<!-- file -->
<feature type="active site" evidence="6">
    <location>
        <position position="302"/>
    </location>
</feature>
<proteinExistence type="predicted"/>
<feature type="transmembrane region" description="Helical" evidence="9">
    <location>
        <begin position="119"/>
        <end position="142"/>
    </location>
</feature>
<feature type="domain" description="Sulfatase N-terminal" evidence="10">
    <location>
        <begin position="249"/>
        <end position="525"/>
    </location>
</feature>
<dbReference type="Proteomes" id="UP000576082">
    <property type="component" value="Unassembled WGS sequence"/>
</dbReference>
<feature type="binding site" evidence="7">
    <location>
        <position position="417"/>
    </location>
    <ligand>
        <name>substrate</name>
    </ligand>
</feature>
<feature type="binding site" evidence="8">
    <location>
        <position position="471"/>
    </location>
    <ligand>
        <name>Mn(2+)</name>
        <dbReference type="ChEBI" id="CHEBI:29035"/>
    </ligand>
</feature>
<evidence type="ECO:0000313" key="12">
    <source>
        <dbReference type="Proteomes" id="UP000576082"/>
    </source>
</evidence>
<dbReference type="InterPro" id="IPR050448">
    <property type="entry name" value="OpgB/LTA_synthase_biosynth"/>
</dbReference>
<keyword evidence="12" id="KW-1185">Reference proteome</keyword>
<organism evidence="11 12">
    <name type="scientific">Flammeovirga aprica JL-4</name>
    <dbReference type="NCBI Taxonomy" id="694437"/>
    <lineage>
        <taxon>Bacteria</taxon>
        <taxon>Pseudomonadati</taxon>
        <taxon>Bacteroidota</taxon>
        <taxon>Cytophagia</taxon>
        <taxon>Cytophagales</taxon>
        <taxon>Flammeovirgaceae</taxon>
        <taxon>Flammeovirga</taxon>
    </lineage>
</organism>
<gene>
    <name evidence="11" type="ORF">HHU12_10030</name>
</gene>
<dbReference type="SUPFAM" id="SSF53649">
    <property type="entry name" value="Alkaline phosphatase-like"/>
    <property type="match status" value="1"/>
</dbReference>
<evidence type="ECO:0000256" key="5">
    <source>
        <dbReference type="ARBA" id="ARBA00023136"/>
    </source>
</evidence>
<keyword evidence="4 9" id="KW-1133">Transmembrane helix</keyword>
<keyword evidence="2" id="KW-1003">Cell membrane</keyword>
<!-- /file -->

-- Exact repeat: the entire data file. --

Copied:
<feature type="active site" evidence="6">
    <location>
        <position position="302"/>
    </location>
</feature>
<proteinExistence type="predicted"/>
<feature type="transmembrane region" description="Helical" evidence="9">
    <location>
        <begin position="119"/>
        <end position="142"/>
    </location>
</feature>
<feature type="domain" description="Sulfatase N-terminal" evidence="10">
    <location>
        <begin position="249"/>
        <end position="525"/>
    </location>
</feature>
<dbReference type="Proteomes" id="UP000576082">
    <property type="component" value="Unassembled WGS sequence"/>
</dbReference>
<feature type="binding site" evidence="7">
    <location>
        <position position="417"/>
    </location>
    <ligand>
        <name>substrate</name>
    </ligand>
</feature>
<feature type="binding site" evidence="8">
    <location>
        <position position="471"/>
    </location>
    <ligand>
        <name>Mn(2+)</name>
        <dbReference type="ChEBI" id="CHEBI:29035"/>
    </ligand>
</feature>
<evidence type="ECO:0000313" key="12">
    <source>
        <dbReference type="Proteomes" id="UP000576082"/>
    </source>
</evidence>
<dbReference type="InterPro" id="IPR050448">
    <property type="entry name" value="OpgB/LTA_synthase_biosynth"/>
</dbReference>
<keyword evidence="12" id="KW-1185">Reference proteome</keyword>
<organism evidence="11 12">
    <name type="scientific">Flammeovirga aprica JL-4</name>
    <dbReference type="NCBI Taxonomy" id="694437"/>
    <lineage>
        <taxon>Bacteria</taxon>
        <taxon>Pseudomonadati</taxon>
        <taxon>Bacteroidota</taxon>
        <taxon>Cytophagia</taxon>
        <taxon>Cytophagales</taxon>
        <taxon>Flammeovirgaceae</taxon>
        <taxon>Flammeovirga</taxon>
    </lineage>
</organism>
<gene>
    <name evidence="11" type="ORF">HHU12_10030</name>
</gene>
<dbReference type="SUPFAM" id="SSF53649">
    <property type="entry name" value="Alkaline phosphatase-like"/>
    <property type="match status" value="1"/>
</dbReference>
<evidence type="ECO:0000256" key="5">
    <source>
        <dbReference type="ARBA" id="ARBA00023136"/>
    </source>
</evidence>
<keyword evidence="4 9" id="KW-1133">Transmembrane helix</keyword>
<keyword evidence="2" id="KW-1003">Cell membrane</keyword>